Caring for someone with a terminal illness

Jane & George ' Interview 39

Female
Age at interview: 44

Brief outline: Jane's husband George was diagnosed with Motor Neurone Disease in 2007. Jane quit her job and became his fulltime carer. His MND was fast progressing and he died just 9 months after the diagnosis.

Background: Jane works for the Motor Neurone Disease Association. She is a widower and has three children. Ethnic background' White British.

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Jane’s husband George was a police officer and played a lot of rugby, so when he developed a limp they thought little of it. However, after a few weeks it did not get any better and so he sought help from his GP and the police surgeon who both referred him to a neurologist. The neurologist examined George and explained that he had a neurodegenerative disease. Jane immediately questioned if it was Motor Neurone Disease (MND), but the neurologist told them it was not and arranged a follow up appointment for when they had the test results.

Jane initially felt relieved to be told George did not have MND; however she then did her own research and concluded that he probably did have MND after all. The follow up appointment was four months later and by this time George was using a wheelchair. During the consultation the neurologist confirmed that George, at 45 years old, had MND. Jane describes how even though she expected this diagnosis, she felt absolutely ‘devastated’. They were also told that it was slow-progressing and he could expect to live for 3-5 years, but actually George died just 9 months later. Jane was annoyed that the neurologist had not been completely honest with her with the initial diagnosis and the subsequent prognosis.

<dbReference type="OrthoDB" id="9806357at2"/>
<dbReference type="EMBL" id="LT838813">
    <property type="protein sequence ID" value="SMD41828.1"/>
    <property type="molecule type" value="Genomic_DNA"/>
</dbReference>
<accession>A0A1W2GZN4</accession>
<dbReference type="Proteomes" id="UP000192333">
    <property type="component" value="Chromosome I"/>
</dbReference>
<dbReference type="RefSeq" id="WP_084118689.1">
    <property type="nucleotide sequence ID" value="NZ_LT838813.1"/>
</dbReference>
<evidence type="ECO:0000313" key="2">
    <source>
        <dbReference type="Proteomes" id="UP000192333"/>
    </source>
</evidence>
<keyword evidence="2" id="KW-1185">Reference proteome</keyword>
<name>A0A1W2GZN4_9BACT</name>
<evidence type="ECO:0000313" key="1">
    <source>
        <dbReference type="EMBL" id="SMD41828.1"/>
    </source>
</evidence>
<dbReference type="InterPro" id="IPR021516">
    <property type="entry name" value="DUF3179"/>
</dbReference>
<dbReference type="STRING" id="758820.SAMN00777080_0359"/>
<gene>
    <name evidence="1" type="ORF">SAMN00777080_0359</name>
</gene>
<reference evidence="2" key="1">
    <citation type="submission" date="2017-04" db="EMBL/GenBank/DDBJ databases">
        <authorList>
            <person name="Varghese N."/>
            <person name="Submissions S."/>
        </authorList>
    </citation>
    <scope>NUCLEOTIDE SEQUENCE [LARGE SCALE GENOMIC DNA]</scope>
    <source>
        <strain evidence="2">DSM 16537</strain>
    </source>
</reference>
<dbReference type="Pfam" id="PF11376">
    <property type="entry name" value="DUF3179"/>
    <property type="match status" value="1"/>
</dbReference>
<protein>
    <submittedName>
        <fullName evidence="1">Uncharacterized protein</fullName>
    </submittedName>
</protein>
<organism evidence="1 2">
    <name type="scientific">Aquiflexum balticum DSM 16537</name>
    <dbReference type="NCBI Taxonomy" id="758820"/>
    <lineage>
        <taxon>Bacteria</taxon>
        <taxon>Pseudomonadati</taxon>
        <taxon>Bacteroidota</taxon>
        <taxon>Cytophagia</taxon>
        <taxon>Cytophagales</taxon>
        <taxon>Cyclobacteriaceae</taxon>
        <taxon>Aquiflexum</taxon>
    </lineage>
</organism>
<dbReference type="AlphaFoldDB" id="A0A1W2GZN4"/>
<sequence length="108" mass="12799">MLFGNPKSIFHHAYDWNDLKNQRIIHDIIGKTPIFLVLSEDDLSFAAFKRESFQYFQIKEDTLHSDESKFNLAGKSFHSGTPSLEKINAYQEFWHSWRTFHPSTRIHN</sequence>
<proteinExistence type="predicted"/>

George and Jane have three children and it was very difficult to explain the diagnosis to them. Jane decided to quit her job as a nurse and to care fulltime for George. They had previously taken out insurance to cover terminal illness and he still received a wage from the police force. With her nursing experience and them being financially comfortable Jane was in a good position to take on the care responsibilities.

They were both adamant that they did not want George to die in hospital. Jane remembers one particular night when George was very ill with respiratory problems. She spent most of the night on the phone to the out of hours GP surgery. Eventually, hours later a GP came out to the house and insisted they took him to Accident and Emergency. Jane would not allow this to happen as she believed it would be of no benefit to him and worried he might die there. The next morning they contacted the hospice and palliative care consultants visited their home to assess him. They told her George would die soon and Jane appreciated their honesty.

On the day that George died a lot of family happened to be visiting him. Jane was alone in the room with him and he had a respiratory arrest and died. On reflection Jane describes George’s death as ‘a good death’. She believes that he did not suffer at all when he died and wanted to be alone with her. After George’s death the family have found life difficult and coped in different ways. Jane feels it was really unfair that George died so young, but believes they were lucky to have such a great dad and husband.

 

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